Trans of Thought: Good riddance 2019

By : Maia Monet
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I almost killed myself two or three times in 2019. I know that sounds dramatic, but it is also true. I’m not saying this to garner sympathy, or even worse, elicit advice. Rest assured, I am taking the steps necessary to improve my state of mind. It is just that being trans can often feel like existing in a vat of acid eating away at your dignity and integrity. It is the rare trans person who hasn’t contemplated escaping the pain through drastic means. If you don’t believe me, find a trans person in your life you happen to be close to and ask them if they’ve ever created a suicide plan. Don’t be surprised if they have a ready answer.

Perhaps my first column of the year should be about looking forward with a sense of optimism, but that doesn’t reflect my life as part of the trans community. I sometimes wonder if cisgender people appreciate how difficult it is to be transgender in today’s world. They might be able to quote the suicide rate for trans people, but I suspect they are detached from the reality of our everyday lives. They don’t actually experience the emotional stress of hearing about yet another government policy meant to incrementally erase the legal status of trans people. They can’t comprehend the blinding fear of coming out as a trans woman to a cisgender heterosexual man who might decide violence is the appropriate response.

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J.K. Rowling sparks backlash after tweeting support for British woman fired for transphobic comments

By : Jeremy Williams
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ABOVE: J.K. Rowling in 2010. (Photo by Daniel Ogren, from Flickr)

J.K. Rowling, author of the massively popular Harry Potter series, sparked intimidate backlash after tweeting support for Maya Forstater, a researcher on business and international development who was fired from The Center for Global Development (CGD) in London after comments that were seen as transphobic.

“Dress however you please. Call yourself whatever you like. Sleep with any consenting adult who’ll have you. Live your best life in peace and security. But force women out of their jobs for stating that sex is real? #IStandWithMaya #ThisIsNotADrill,” Rowling tweeted Dec. 19.

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The Tender Activist: Harry Potter & the Dark Art of Othering

By : Scottie Campbell
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I was in a planning meeting for a Harry Potter-focused event and the lead of the meeting thought it would be a fun idea to go around the table and introduce ourselves and say what house we’re in. At this point, I had only managed to get through one chapter of the first book, I had seen the movies and ridden the Orlando rides, but I had not chosen a house (or let a talking hat do it for me) nor did I care. So when it was my turn, my answer to the house question was: “I am none of that.”

You would have thought my nose had fallen off and I had revealed myself to be He Who Must Not Be Named himself. Every drop of oxygen was sucked out of the room and I was immediately transported back to middle school when I had decided to try-out for basketball without knowing how to actually play basketball. How all my friends and classmates appeared to intuitively know how to play is still a mystery to me. I’m confident Mister Rogers would have been proud of me for trying, but as I was dribbling toward the coach, and could clearly see in his eyes that I didn’t know what I was doing, I wanted to be anywhere else. Six feet under would have been a welcome relief.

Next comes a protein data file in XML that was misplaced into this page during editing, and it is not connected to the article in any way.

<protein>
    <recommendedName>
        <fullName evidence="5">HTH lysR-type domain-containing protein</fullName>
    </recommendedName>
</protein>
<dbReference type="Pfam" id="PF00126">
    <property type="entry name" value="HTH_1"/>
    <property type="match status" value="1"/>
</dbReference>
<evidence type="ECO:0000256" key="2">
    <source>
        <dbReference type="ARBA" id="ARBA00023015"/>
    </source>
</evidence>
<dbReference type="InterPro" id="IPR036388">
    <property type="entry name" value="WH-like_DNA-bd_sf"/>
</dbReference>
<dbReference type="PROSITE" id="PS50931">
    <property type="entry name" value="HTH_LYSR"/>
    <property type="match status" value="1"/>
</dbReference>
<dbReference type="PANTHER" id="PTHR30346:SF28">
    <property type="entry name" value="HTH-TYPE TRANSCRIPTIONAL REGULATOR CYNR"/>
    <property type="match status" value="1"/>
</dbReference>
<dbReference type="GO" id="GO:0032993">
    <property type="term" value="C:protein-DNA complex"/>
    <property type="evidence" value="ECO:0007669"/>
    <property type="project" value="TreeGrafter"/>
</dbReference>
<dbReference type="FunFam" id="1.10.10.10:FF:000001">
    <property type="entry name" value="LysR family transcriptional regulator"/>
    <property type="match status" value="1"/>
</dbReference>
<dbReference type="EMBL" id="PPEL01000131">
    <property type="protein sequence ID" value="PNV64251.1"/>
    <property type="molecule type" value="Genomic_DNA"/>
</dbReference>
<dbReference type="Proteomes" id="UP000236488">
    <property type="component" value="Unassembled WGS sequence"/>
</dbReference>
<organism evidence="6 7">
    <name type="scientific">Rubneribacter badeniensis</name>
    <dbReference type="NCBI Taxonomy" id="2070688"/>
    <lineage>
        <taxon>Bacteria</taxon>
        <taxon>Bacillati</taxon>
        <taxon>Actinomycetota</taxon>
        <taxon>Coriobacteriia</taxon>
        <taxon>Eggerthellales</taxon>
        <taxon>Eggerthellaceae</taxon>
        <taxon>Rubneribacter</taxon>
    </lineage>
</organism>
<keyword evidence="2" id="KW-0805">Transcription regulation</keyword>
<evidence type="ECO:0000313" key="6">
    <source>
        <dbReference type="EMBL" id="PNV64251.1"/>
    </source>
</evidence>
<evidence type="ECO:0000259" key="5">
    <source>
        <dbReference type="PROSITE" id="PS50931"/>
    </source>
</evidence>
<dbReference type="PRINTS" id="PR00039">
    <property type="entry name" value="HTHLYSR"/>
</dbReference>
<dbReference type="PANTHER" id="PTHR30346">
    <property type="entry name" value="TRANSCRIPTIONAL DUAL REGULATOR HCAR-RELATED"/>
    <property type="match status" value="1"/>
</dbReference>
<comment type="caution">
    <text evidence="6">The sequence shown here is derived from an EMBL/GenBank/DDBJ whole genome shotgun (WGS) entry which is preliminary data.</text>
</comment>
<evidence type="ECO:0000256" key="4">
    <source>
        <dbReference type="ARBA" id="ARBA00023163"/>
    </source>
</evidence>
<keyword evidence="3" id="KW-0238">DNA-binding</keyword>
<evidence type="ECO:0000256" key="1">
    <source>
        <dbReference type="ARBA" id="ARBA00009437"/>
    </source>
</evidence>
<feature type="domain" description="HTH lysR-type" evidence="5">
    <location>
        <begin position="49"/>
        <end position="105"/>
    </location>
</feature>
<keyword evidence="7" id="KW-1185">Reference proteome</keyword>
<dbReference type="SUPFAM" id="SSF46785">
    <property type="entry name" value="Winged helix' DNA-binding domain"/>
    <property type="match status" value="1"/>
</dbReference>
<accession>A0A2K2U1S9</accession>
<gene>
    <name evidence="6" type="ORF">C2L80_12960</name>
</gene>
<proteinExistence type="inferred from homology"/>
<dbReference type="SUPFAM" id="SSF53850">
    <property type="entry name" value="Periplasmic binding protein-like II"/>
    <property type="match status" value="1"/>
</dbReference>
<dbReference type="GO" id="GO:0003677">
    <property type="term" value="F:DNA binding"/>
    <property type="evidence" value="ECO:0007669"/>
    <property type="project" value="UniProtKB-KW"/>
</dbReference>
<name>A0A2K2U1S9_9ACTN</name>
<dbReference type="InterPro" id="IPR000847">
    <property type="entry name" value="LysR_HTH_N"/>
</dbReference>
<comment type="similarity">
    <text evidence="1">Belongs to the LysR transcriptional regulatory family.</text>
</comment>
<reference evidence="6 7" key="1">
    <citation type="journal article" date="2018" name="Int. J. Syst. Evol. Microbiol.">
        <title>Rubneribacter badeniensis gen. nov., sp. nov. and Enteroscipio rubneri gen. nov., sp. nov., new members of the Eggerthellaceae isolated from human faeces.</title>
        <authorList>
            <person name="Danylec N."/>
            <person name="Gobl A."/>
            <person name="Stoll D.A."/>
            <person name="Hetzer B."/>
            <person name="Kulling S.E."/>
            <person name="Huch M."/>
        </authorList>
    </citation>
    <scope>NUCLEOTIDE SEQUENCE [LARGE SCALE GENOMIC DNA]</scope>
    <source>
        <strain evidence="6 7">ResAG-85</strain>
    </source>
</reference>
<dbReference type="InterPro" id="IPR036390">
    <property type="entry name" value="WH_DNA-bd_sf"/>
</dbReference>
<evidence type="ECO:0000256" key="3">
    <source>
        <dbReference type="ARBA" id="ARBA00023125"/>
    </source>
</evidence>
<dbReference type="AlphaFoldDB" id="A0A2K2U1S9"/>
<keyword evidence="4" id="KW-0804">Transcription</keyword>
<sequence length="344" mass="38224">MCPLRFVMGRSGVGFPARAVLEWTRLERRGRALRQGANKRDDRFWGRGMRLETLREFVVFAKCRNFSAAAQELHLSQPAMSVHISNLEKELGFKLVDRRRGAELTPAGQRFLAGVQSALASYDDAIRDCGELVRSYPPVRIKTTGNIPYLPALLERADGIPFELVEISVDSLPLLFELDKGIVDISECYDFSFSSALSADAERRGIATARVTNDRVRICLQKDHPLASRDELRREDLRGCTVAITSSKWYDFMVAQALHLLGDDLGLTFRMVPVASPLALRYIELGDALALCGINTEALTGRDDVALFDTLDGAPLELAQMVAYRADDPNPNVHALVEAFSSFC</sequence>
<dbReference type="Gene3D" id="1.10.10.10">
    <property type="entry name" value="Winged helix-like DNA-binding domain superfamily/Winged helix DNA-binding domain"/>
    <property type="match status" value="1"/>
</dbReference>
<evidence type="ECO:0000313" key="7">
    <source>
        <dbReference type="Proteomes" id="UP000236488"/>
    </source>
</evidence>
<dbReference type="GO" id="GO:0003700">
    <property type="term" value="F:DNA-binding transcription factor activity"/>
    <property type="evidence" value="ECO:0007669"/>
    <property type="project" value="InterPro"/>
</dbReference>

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Jude Law defends Dumbledore not being ‘explicitly’ gay in ‘Fantastic Beasts’

By : MARIAH COOPER OF THE WASHINGTON BLADE, COURTESY OF THE NATIONAL LGBT MEDIA ASSOCIATION
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Jude Law, who will portray a young Albus Dumbledore in the upcoming “Fantastic Beasts: The Crimes of Grindelwald,” defended the controversial decision to not make Dumbledore “explicitly” gay in the film.

In 2007, Rowling revealed that Dumbledore is gay and had romantic feelings for his friend Grindelwald when he was younger. As the “Fantastic Beasts” series includes a young Dumbledore and Grindelwald some fans were excited to see gay representation in the film. However, director David Yates shared that Dumbledore’s sexuality would not be “explicitly” addressed. The announcement caused an outcry in the fandom.

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Screened Out – Fantastic Beasts and Where to Find Them

By : Stephen Miller
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Eddie Redmayne, Katherine Waterson, Dan Fogler, Alison Sudol, Samantha Morton, Colin Farrell, Carmen Ejogo, Jon Voight

Really, it should be called Fantastic Bits and Where to Find Them. They’re here – the magical moments Harry Potter author J.K. Rowling has always provided – spread throughout this, her first direct-to-film writing. However, her many, many, many ideas would really wow us if they strongly connected to each other.

You do have Newt Scamader (Redmayne), bringing his case of magical creatures into 1920s New York. For Potter fans – and I fully admit I’m one of them – this is wondrous stuff. Because we remember Fantastic Beasts and Where to Find Them is the famous textbook Harry Potter uses under Hagrid’s tutelage. We’ve heard of Newt before, but we didn’t know his back-story.

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